3. Is there a local biosafety group, committee, or review board at your institution?
Yes there is a biosafety group at the Centre for Bacterial Cell Biology and Institute of Cell and Molecular Biosciences, which includes the Institute Safety Officer (SSO), Biological Safety Supervisor (BSS), Genetic Modification Chairperson (GMC), Radiation Protection Supervisor (RPS), Laser Protection Officer and Lab Heads. They have reviewed the safety of the lab regularly during the duration of the project.
- If yes, what does your local biosafety group think about your project?
They are aware of the project and have reviewed it thoroughly with the team. They discussed about each Biobrick part in detail and found no safety issues with any of them.
4. Do you have any other ideas how to deal with safety issues that could be useful for future iGEM competitions? How could parts, devices and systems be made even safer through biosafety engineering?
A full risk assessment should be carried out before the work begins. This should consider: (i) Consequences of any identifiable hazard and (ii) The likelihood of the hazard arising. The risk can then be defined and appropriate control measures can be introduced to minimise the risk.
The inclusion of a safety kill switch, such as that detailed in our project, could help reduce the risk of accidental release. In addition, strains should be marked with unique barcodes to allow them to be tracked, should they accidently escape.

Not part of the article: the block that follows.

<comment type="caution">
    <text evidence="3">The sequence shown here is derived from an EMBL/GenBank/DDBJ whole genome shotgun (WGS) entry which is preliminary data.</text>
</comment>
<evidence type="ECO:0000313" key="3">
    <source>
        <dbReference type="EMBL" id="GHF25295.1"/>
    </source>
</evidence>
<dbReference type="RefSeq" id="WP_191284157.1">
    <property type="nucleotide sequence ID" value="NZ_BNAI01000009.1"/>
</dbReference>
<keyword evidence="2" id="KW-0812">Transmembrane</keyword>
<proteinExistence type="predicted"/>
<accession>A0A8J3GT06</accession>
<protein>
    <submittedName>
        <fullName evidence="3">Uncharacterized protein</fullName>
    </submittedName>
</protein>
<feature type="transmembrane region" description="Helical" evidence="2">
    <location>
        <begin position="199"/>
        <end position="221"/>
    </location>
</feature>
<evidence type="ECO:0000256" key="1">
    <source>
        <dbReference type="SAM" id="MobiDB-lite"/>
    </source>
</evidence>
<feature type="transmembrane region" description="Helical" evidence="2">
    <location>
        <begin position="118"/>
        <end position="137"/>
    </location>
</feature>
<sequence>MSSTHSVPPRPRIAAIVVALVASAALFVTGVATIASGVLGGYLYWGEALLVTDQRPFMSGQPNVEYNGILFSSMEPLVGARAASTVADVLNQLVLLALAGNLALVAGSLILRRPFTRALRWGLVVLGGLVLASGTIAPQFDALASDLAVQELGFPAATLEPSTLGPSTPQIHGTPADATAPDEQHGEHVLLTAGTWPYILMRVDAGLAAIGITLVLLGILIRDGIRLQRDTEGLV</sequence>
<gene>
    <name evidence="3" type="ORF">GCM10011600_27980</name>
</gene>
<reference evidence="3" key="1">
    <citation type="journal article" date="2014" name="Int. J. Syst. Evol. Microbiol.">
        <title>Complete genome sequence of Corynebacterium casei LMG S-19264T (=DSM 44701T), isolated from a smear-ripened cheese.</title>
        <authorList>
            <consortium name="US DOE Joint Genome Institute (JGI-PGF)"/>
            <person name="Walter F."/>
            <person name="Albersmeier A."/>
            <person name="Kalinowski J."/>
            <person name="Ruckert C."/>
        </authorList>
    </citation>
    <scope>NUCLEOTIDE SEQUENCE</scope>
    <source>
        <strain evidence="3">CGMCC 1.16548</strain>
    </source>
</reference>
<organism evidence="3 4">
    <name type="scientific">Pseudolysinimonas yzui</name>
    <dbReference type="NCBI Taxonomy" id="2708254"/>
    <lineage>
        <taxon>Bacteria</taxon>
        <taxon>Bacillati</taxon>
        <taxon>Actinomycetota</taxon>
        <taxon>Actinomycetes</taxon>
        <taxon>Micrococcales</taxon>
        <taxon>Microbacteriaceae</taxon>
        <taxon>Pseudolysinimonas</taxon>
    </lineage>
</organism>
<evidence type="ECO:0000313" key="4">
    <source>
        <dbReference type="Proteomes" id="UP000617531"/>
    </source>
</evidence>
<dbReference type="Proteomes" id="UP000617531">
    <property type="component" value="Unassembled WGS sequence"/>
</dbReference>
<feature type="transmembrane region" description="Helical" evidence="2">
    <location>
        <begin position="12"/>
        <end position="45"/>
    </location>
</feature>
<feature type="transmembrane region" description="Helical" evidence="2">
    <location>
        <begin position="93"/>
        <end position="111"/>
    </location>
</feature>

Synthetic Biology: Background
Synthetic biology is a new research field that has a big potential in coming up with solutions for our everyday problems. However, ethical issues have been raised since the start of development in this field. Here we will discuss the ethical issues that our project will bring.
In this field, there are always people that view synthetic biology's negative aspects with concern, like worrying about the production of pathogens to be used as weapons. Their fears are that people will hack into systems to obtain data that might be used to do this. Therefore, we have to be very careful with the products of our research so that they remain safe in our hands.
In synthetic biology, we control the lives of bacteria. We insert proteins into bacteria to make them do what we want them to do. We make them kill themselves at the end of their job because they might be released into the environment and be harmful to other living things. It shows that we do not really treat the single-celled organism as life. However, we are coming up with a novel solution for the environment by healing concrete cracks.